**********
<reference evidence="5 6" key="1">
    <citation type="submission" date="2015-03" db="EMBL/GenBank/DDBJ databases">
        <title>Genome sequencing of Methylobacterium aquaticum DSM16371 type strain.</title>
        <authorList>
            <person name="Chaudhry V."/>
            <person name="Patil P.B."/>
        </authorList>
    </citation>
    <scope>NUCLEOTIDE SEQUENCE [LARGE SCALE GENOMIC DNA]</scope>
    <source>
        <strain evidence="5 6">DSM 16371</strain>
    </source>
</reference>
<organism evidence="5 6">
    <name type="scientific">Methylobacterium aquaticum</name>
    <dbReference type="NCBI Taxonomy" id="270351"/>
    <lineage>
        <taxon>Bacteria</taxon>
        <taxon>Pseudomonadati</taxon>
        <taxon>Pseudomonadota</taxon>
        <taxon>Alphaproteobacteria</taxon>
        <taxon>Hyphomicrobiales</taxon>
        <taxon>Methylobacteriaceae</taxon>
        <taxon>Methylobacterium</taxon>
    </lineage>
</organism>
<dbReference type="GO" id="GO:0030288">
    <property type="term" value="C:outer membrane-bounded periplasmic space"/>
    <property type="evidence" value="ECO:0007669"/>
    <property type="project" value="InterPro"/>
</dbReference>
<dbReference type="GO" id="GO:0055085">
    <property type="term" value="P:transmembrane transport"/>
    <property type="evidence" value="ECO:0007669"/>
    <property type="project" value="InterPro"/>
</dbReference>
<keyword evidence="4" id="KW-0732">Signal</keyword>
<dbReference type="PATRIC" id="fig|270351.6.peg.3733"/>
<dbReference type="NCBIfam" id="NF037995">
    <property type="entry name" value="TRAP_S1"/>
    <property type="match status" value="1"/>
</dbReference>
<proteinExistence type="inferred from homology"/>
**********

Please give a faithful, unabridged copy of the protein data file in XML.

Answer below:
<reference evidence="5 6" key="1">
    <citation type="submission" date="2015-03" db="EMBL/GenBank/DDBJ databases">
        <title>Genome sequencing of Methylobacterium aquaticum DSM16371 type strain.</title>
        <authorList>
            <person name="Chaudhry V."/>
            <person name="Patil P.B."/>
        </authorList>
    </citation>
    <scope>NUCLEOTIDE SEQUENCE [LARGE SCALE GENOMIC DNA]</scope>
    <source>
        <strain evidence="5 6">DSM 16371</strain>
    </source>
</reference>
<organism evidence="5 6">
    <name type="scientific">Methylobacterium aquaticum</name>
    <dbReference type="NCBI Taxonomy" id="270351"/>
    <lineage>
        <taxon>Bacteria</taxon>
        <taxon>Pseudomonadati</taxon>
        <taxon>Pseudomonadota</taxon>
        <taxon>Alphaproteobacteria</taxon>
        <taxon>Hyphomicrobiales</taxon>
        <taxon>Methylobacteriaceae</taxon>
        <taxon>Methylobacterium</taxon>
    </lineage>
</organism>
<dbReference type="GO" id="GO:0030288">
    <property type="term" value="C:outer membrane-bounded periplasmic space"/>
    <property type="evidence" value="ECO:0007669"/>
    <property type="project" value="InterPro"/>
</dbReference>
<dbReference type="GO" id="GO:0055085">
    <property type="term" value="P:transmembrane transport"/>
    <property type="evidence" value="ECO:0007669"/>
    <property type="project" value="InterPro"/>
</dbReference>
<keyword evidence="4" id="KW-0732">Signal</keyword>
<dbReference type="PATRIC" id="fig|270351.6.peg.3733"/>
<dbReference type="NCBIfam" id="NF037995">
    <property type="entry name" value="TRAP_S1"/>
    <property type="match status" value="1"/>
</dbReference>
<proteinExistence type="inferred from homology"/>